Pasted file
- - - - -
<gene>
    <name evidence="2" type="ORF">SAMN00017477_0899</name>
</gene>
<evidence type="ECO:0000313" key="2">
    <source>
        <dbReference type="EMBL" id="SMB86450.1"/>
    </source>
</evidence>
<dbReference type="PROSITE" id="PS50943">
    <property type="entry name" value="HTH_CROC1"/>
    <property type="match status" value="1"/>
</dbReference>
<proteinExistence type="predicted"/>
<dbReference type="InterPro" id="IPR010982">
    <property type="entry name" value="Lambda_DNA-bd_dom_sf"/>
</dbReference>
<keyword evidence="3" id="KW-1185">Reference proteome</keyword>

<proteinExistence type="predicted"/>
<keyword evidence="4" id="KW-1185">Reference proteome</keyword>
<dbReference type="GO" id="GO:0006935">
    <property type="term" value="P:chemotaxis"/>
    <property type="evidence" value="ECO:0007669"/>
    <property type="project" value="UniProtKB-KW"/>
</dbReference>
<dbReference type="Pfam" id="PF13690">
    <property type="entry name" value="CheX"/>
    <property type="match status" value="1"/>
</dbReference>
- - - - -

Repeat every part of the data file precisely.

<gene>
    <name evidence="2" type="ORF">SAMN00017477_0899</name>
</gene>
<evidence type="ECO:0000313" key="2">
    <source>
        <dbReference type="EMBL" id="SMB86450.1"/>
    </source>
</evidence>
<dbReference type="PROSITE" id="PS50943">
    <property type="entry name" value="HTH_CROC1"/>
    <property type="match status" value="1"/>
</dbReference>
<proteinExistence type="predicted"/>
<dbReference type="InterPro" id="IPR010982">
    <property type="entry name" value="Lambda_DNA-bd_dom_sf"/>
</dbReference>
<keyword evidence="3" id="KW-1185">Reference proteome</keyword>

<proteinExistence type="predicted"/>
<keyword evidence="4" id="KW-1185">Reference proteome</keyword>
<dbReference type="GO" id="GO:0006935">
    <property type="term" value="P:chemotaxis"/>
    <property type="evidence" value="ECO:0007669"/>
    <property type="project" value="UniProtKB-KW"/>
</dbReference>
<dbReference type="Pfam" id="PF13690">
    <property type="entry name" value="CheX"/>
    <property type="match status" value="1"/>
</dbReference>